White Glass is Milk Glass, Isn't It?

by Kathy Eickholt

Have you ever wondered what Monax is? Or Platonite? Or why some glass is white but isn't called milk glass? Many companies had their own names for white opaque glass and each company varied in how white was white and how opaque was opaque. Not all white glass is milk glass and we'll show you the different terms.

Fenton was one of the milk glass champions, especially with their Hobnail and crests. Fenton made Hobnail in white glass and colors, and during the mid 1970s one could buy over 200 different pieces in Hobnail white milk glass. You can find a huge number of shapes, including dinnerware, decorative pieces such as vases, even a wall-mounted water tap and basin, called a lavabo. Fenton's Hobnail is solid, opaque white and is typical of what most people have in mind when they think of milk glass.

Fenton made white glass with various colored, transparent edges in fanciful shapes. These are called crests, and the best known is the white glass with crystal rim, called Silver Crest. Fenton varied the formulea over time and the white in their crests ranges from almost opalescent to a chalk white. One can use this to date Silver Crest. The cornucopia in the picture by this listing has a hint of creamy opalescence and dates to the late 1940s or early 1950s. Silver Crest with a whiter glass was made after 1958. You can find Silver Crest with hand painted designs and most of these are more recent.

MacBeth Evans, who made American Sweetheart and Petal, among other patterns, used a thin white glass that in its early years often had a tinge of opalescence. This was Monax, which was meant to be white. MacBeth Evans also made Cremax or Ivrene which was creamier and more beige.

MacBeth Evans produced a variety of glass in the 1940s and 50s that is less well-known than their depression patterns. These patterns, including Oxford and Classic, have intricate borders with otherwise simple designs. We show several examples of this on our website. The MacBeth Evans glass made after the depression is attractive and sturdy enough to be usable with your family. It may be a good place for you to start a new collection. Eventually Corning Glass bought MacBeth Evans. You can see the influence of the Monax on the later Pyrex dinnerware and Corelle line.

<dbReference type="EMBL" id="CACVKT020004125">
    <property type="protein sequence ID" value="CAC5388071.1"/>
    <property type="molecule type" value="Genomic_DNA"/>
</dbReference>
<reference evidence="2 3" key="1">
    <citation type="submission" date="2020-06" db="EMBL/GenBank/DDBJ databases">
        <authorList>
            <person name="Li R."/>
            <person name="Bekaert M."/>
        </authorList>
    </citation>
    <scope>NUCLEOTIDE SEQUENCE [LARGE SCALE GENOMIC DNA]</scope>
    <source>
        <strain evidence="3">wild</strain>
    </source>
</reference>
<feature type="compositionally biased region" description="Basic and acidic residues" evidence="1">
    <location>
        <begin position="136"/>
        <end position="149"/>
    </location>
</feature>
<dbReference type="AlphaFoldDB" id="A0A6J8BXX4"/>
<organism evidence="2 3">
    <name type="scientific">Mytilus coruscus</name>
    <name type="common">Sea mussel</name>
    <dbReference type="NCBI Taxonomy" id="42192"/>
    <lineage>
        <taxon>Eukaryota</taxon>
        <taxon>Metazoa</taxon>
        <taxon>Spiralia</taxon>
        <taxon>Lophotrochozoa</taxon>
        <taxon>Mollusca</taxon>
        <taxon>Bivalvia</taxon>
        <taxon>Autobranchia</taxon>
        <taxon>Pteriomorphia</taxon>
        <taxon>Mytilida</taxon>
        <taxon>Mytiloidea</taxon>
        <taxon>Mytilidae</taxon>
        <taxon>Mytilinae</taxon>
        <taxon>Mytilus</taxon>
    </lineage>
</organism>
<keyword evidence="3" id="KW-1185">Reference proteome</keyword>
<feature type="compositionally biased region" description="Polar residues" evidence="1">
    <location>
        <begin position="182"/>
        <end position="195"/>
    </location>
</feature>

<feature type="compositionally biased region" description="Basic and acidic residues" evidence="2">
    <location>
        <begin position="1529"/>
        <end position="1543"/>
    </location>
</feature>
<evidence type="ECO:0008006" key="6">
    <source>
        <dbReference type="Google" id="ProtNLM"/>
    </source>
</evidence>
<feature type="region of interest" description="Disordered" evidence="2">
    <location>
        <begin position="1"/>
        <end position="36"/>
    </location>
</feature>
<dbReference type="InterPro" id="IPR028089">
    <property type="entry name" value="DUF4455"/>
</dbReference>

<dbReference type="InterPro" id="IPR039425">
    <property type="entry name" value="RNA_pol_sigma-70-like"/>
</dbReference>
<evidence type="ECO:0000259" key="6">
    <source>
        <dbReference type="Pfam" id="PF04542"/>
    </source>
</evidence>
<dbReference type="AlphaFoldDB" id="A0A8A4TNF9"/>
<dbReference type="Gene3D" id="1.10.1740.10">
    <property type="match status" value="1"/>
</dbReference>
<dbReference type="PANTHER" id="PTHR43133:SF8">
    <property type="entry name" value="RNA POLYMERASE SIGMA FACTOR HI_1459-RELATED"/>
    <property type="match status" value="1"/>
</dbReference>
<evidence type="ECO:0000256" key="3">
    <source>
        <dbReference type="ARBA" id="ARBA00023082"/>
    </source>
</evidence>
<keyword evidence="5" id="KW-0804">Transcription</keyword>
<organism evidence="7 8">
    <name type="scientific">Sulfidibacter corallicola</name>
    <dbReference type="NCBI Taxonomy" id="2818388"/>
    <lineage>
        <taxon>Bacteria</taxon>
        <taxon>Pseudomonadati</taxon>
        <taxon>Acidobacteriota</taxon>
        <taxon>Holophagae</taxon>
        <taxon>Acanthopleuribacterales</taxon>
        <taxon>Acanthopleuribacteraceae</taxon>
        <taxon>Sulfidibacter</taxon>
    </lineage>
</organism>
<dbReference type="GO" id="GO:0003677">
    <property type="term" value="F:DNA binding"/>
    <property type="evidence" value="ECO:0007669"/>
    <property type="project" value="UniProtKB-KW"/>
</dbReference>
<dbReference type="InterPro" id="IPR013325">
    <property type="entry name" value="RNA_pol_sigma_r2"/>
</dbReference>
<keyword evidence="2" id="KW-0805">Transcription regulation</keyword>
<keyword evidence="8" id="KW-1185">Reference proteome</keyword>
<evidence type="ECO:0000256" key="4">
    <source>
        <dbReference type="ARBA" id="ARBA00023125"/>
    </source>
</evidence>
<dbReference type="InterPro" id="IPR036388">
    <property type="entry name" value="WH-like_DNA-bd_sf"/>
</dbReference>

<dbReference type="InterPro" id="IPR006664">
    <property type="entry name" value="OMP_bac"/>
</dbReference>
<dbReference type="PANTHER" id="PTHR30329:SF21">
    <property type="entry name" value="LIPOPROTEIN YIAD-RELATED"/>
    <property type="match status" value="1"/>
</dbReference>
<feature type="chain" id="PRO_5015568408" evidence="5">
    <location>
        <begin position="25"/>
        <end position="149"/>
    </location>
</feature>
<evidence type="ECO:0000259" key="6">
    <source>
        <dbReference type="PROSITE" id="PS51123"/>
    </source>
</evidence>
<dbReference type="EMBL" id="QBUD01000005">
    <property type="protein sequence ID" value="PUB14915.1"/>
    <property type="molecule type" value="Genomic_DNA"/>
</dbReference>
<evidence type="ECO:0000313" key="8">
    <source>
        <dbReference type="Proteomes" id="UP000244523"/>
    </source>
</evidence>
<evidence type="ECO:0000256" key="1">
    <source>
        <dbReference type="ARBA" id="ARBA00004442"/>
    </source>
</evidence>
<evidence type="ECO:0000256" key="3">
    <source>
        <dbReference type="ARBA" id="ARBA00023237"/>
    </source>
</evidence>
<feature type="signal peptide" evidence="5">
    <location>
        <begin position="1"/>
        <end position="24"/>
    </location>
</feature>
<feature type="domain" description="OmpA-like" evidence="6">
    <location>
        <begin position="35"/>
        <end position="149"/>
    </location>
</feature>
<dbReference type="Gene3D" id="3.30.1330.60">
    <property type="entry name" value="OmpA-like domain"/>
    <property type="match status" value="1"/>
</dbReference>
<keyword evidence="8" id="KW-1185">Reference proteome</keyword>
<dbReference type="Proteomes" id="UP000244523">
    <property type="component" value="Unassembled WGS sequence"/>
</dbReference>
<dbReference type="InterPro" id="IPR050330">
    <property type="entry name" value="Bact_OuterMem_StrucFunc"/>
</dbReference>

Anchor Hocking used white glass for several lines, incuding the well-known Fire King staples such as Wheat or the Gay Fad-decorated cookware. This is white but not as opaque or as heavy as you may expect from milk glass. If you find a shiny white glass that is somewhat translucent with a surface design of grapes on a stippled background it may be Vintage, made in the 1970s. It came in accent pieces such as planters, vases and candy dishes and a snack set.

Westmoreland was another milk glass maven. Their milk glass is solid white, often times hand painted with fruit or birds or flowers. Patterns include Paneled Grape, which has an intricate molded pattern of grapes and leaves, and Beaded Edge, which has a rim of small beads. Westmoreland was also known for their animal and hen dishes. These were animal figures on a nest or on a box. We offer the bunny in the composite picture on our website. Westmoreland made some beautifully colored transparent glass, but if you do a search on eBay you will find more milk glass than anything else.

Hazel Atlas called their white glass Platonite. They sold mostly decorated platonite, including pieces that were an all-over color as well as those with various designs. Most Hazel Atlas platonite is rather thin glass and it doesn't feel as heavy or solid as a lot of milk glass.

Indiana Glass made several patterns in the 1950s to 70s that you will find frequently in thrift shops or garage sales. Two examples are Harvest and Teardrop. Indiana's Harvest is a grape pattern and you may see it listed as Indiana Grape. The pattern is a lower relief than Paneled Grape or Hocking's Vintage. Teardrop looks like its name, with oval drip-like shapes. Indiana's milk glass was a solid dark, chalky white, sometimes with a tinge of gray.

Webmaster's NOTE: The NDGA wishes to thank the author for permission to use this article. Kathy is a dealer from Midland, Michigan. Her web site is Cat Lady's Glass.